Preventing illness and environmental catastrophes instead of paying afterward, if ever.First they play footsie with Saddam, then those Eurosocialist-surrender monkeys attack capitalism-as-we-know-it.
Here is yet another excellent article by Sam Lowenberg in the American Prospect about the European precautionary principle, "a doctrine enshrined in the 1992 Maastricht Treaty among European Union members, governments should protect their populations against risk, even before all the data are compiled," and how they're whipping American companies into shape. I've written about this before, but in a nutshell, those pinko Europeans are
Crafting legislation that by 2005 will require the industry to conduct extensive safety tests on 30,000 common chemicals. At least 1,500 are expected to be banned or severely restricted in their use as a result. The industry estimates that the testing alone will cost it more than $7.5 billionThe most interesting parts of the article are the descriptions of U.S. companies' futile attempts to use the same tactics that succeed here to kill the European regulations. Their problem begins with the whole precautionary principle:
The doctrine is a prescription for government intervention before harm occurs. By contrast, Washington generally doesn't pass broad regulatory overhauls unless there's concrete evidence of harm. U.S. laws that put new burdens on industry -- such as the Superfund or the recent accounting reform -- tend to be attempts to clean up disasters.The Euros claim that prevention actually saves money:
Proponents claim that the chemical-testing legislation will save companies money in the long run. Dr. Michael Warhurst, who works on the issue for the World Wildlife Fund, argues that the tests will keep especially dangerous chemicals off the market and thus preempt many large lawsuits. He points out that product liability lawsuits cost U.S. industry about $180 billion a year, or 1.9 percent of the gross domestic productOf course, American companies have another way to avoid spending money on product liability lawsuits: It's called "Tort Reform".
Another quaint cultural difference: The Europeans don't shy away from the fact that the regulations will be costly -- 14 billion and 26 billion euros by the year 2020.
But, by the Europeans' count, this is a small price to pay for the benefits gained. The European Commission estimates that the strengthened regulation of chemicals will result in a drop of 2,200 to 4,300 cancer cases per year, with a savings over 30 years of 18 billion to 54 billion euros in occupational health costs alone.In America, on the other hand, we avoid such costly regulations by something called "cost-benefit analysis" where we only count the costs and not the benefits.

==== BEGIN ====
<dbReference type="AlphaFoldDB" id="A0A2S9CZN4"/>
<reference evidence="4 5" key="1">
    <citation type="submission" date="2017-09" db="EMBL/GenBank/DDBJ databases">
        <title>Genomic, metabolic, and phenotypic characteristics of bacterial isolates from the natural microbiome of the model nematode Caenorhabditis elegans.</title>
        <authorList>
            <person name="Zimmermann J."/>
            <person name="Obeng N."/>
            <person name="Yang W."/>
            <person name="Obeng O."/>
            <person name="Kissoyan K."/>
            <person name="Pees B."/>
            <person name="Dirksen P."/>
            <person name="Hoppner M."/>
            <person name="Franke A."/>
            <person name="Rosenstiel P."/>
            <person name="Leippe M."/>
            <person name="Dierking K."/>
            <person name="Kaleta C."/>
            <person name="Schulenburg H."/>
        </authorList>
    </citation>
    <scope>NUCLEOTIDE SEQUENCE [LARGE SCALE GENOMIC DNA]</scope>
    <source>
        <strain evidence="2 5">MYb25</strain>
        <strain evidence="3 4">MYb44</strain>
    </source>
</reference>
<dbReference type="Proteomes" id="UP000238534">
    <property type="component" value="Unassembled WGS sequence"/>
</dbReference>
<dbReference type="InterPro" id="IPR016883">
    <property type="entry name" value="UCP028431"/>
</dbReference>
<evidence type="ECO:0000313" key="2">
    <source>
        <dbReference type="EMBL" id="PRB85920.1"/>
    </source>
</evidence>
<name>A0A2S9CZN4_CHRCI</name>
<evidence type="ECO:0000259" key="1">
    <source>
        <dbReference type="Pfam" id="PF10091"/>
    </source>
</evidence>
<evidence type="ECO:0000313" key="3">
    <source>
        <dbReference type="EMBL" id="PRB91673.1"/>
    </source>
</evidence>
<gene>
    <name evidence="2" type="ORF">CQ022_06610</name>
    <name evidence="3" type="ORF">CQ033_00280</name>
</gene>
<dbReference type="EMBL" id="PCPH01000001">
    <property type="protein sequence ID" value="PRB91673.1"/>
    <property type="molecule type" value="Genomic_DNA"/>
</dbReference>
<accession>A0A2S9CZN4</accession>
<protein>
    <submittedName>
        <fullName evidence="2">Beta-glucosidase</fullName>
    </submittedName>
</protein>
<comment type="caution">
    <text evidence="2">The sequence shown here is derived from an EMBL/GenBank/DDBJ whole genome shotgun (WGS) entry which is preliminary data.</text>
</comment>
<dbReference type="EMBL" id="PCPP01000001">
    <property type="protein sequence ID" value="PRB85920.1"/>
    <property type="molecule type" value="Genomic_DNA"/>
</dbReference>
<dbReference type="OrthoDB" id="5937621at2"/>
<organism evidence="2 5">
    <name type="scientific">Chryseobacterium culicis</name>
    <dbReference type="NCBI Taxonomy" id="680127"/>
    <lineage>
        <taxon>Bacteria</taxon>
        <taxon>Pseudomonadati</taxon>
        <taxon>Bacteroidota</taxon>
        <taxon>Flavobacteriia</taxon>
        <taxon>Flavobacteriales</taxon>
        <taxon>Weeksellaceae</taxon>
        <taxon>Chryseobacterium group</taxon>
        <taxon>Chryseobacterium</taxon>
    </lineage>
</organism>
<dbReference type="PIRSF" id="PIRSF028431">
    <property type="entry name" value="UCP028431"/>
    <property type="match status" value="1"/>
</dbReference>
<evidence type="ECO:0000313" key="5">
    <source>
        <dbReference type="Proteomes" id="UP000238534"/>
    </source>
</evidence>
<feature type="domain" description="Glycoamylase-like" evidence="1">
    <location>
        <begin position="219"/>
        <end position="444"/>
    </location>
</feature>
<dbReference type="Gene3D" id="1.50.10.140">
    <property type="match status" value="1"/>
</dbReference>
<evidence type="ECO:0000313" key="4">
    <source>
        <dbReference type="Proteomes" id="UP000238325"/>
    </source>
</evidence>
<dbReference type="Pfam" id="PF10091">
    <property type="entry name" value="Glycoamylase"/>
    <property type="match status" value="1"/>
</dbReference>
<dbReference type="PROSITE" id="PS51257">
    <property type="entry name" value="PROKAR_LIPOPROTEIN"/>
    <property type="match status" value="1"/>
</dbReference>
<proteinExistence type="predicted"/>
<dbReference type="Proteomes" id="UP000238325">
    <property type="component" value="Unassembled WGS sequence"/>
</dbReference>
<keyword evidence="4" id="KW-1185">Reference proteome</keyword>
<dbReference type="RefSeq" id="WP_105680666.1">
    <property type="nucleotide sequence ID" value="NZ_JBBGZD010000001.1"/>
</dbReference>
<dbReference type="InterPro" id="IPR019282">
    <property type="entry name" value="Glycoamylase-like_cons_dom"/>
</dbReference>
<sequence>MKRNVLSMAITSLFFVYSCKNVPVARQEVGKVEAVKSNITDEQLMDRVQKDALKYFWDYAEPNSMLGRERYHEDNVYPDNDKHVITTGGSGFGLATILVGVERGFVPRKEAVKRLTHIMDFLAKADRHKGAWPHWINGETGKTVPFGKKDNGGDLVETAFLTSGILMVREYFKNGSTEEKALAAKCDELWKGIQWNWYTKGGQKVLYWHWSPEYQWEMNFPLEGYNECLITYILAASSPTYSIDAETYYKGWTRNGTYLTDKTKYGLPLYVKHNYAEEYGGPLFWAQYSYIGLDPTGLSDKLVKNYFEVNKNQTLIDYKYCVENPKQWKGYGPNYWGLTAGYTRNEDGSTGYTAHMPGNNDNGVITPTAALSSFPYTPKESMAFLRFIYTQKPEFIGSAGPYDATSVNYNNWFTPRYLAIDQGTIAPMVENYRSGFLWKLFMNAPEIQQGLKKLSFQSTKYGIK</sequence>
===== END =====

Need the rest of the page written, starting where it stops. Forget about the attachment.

Clearly they have all of their priorities mixed up:
Last year, the U.S. ambassador to the European Union, Rockwell Schnabel, complained in a Wall Street Journal Europe op-ed that European regulators did not take enough business input into their decisions and that they were concentrating too much on environment and health at the expense of growth and trade.Let me repeat that for those of you who spaced out for a minute: European regulators did not take enough business input into their decisions and that they were concentrating too much on environment and health at the expense of growth and trade.
OK. So what cultural psychopathology underlies this clearly deviant behavior?
The current conflict between corporate America and the European Union cannot be fully understood unless one considers that the bribery and corruption that have long plagued European politics are dwarfed by what is legal and accepted in Washington. In the United States, lobbyists can kill legislation at almost any point in its progress. They can keep it from ever being heard in committee and they can cut its funding after it's been passed. Whether the issue is tobacco, health insurance or nuclear power, corporate lobbying tactics in Washington are standard: Give tens of thousands of dollars to candidates, hire former officials who used to regulate the industry, and utilize mass mailings and front groups to produce an appearance of grass-roots support, known in the business as "Astroturf."Read the article. It's important information that only rarely makes it into the mainstream press. And it gives us over here something to shoot for -- changing the mindset of the American public and the politicians that supposedly represent them, but who actually live in terror of being accused of "concentrating too much on environment and health at the expense of growth and trade."
P.S. You know what pisses me off? (Yeah, I know, everything.) In this country, the slightest whiff of regulation elicits immediate cries of "bankruptcy," "bad business climate," "suffering small businesses," etc. But you know what? When Europe finally issues all of these regs, the U.S. companies will happily participate and whine all the way to the bank.
Why? Because as Lowenberg points out, "they want to do business in Europe's 340-million-person market -- or in its half-billion-person market next year, when the European Union is slated to add 10 new member countries. "
On the other hand, these activities give me a bit of hope that conditions in the U.S. don't really have to be this crazy for all eternity. Even if it's a somewhat difficult these days to change things on this side of the Atlantic, it's at least good to know that an alternative reality exists on this earth and not just in our imaginations. (Oh give me a break, you idealistic twirp!) Blech! I gotta go....